Torx size 9 or 10 screwdriver
Small flathead screwdriver
A thing, strong, and preferably pointy object (In my case I used a small pocket knife) for use on the rear case clips.
The most recent version of iXtreme. (At the writing of this guide, the most recent version is LT+ 1.1 for all drives except Samsung, which is only at LT 1.0 as that drive cannot utilize Microsoft's AP25 security check.)
A method of powering a Xbox 360 drive outside of using the 360 itself.
A certain amount of cautiousness.
Note: This is a work in progress. Currently I have not put instructions on flashing the DVD drive itself up yet, but will do so for BenQ drives shortly. (If anybody wishes to contribute information about flashing other drives models, I will be glad to add it in and appropriately credit contributors for their assistance.)
Opening up a regular Xbox 360:
Before flashing the DVD drive's firmware, access is needed to it. With that in mind, it will be necessary to open the console to get access to the drive itself. I will state upfront that doing this will outright void the warranty on the console once and for all and that this tutorial cannot be held responsible for anything that may go wrong. Now that I have that out of the way, here's how to open the console.
First, the faceplate has to be removed from the console. I usually do this by hooking my finger or thumb on the top of the usb port door when the 360 is stood rightside up. For most faceplates this should come off easily, for some tighter faceplates (like some of the custom faceplates) a bit more force may be needed, but make sure to be careful. Once that is removed, make sure to unplug the hard drive from the 360 so that the bottom grill can be removed. (Note: I know that may seem redundant to mention, but there may be some people who don't realize they need to do that.)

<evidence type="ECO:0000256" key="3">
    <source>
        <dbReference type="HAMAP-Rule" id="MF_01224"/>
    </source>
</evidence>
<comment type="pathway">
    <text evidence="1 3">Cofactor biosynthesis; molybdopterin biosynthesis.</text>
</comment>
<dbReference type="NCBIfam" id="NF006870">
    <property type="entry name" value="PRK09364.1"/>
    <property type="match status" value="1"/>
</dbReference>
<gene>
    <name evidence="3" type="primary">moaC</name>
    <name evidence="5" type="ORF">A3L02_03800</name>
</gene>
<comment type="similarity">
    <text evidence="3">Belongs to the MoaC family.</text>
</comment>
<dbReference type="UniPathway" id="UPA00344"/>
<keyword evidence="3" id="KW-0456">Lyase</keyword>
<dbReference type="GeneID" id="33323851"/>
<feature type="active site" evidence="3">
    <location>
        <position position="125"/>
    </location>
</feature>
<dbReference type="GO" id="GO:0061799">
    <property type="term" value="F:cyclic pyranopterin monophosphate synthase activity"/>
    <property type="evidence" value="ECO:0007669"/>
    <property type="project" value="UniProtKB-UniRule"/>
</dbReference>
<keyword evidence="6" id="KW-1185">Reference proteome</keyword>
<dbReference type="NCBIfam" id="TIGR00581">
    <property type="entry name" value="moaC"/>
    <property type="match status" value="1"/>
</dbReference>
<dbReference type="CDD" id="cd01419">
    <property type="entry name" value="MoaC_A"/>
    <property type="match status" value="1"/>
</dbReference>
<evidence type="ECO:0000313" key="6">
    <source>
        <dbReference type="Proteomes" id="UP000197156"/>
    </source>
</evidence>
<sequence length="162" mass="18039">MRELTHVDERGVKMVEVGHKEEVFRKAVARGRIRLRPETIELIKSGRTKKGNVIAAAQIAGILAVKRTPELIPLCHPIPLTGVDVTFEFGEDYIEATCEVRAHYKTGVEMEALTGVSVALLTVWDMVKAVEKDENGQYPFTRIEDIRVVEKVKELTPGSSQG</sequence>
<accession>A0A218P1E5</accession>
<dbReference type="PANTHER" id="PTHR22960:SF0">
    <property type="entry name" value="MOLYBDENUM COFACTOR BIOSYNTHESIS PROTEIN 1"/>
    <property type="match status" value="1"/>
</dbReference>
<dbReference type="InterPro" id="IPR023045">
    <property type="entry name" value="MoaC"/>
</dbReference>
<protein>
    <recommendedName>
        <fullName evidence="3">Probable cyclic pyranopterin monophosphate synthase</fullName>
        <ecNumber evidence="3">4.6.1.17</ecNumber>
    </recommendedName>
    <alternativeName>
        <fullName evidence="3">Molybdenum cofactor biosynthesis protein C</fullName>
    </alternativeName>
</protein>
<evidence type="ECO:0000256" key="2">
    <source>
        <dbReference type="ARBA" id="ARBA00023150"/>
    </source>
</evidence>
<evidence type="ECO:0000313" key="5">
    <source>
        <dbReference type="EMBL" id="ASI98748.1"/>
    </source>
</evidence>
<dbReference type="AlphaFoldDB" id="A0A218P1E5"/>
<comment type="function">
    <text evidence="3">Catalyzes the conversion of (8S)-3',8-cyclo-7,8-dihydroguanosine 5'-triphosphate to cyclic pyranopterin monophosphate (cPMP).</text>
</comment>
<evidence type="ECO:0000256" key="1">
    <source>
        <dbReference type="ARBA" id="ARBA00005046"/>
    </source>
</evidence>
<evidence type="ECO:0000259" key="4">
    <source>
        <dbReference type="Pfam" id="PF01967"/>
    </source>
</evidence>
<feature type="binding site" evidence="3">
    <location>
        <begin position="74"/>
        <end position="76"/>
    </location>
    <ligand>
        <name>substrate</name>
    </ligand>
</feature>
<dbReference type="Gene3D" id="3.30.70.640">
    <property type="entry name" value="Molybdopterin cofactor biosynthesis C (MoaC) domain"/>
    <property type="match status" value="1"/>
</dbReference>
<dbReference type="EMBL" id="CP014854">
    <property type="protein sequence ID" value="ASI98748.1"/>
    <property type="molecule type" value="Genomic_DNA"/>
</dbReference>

Next to remove are the top and bottom grills, which are held in by six clips on the sides. The first two on the top grill come off easily, but the remaining four will have to be pushed through by a small flathead screwdriver to release the clips. Usually, the clips can be seen if held up to the light. For the bottom grill, the rubber foot towards the back will have to be removed temporarily to reveal the small hole where the clip can be accessed. Make sure to be careful when removing the grill so that the clips are not damaged.
From here, the front and back case clips will have to be removed. For the three front case clips, a fingernail or screwdriver can be used to undo these clips. Once they are undone, the top half of the case can be lifted up, but make sure to keep it apart as it will clip back into place. For the back case clips, a small pocket knife or small flathead screwdriver will be needed to undo the clip. One issue is that the back case clips can only be access through small slits so use force until a clicking sound is heard which is the clip being released. Make sure to keep these parts separate like the front so that they do not clip back into place. Once this is done open up the case and the top of the metal case holding the hardware should be exposed.
To open up the metal case so that the DVD drive can be access, six of the screws have to be unscrewed with a size 9 or 10 torx screwdriver. The screws that have to be unscrewed can be seen below in this picture from Llamma.com: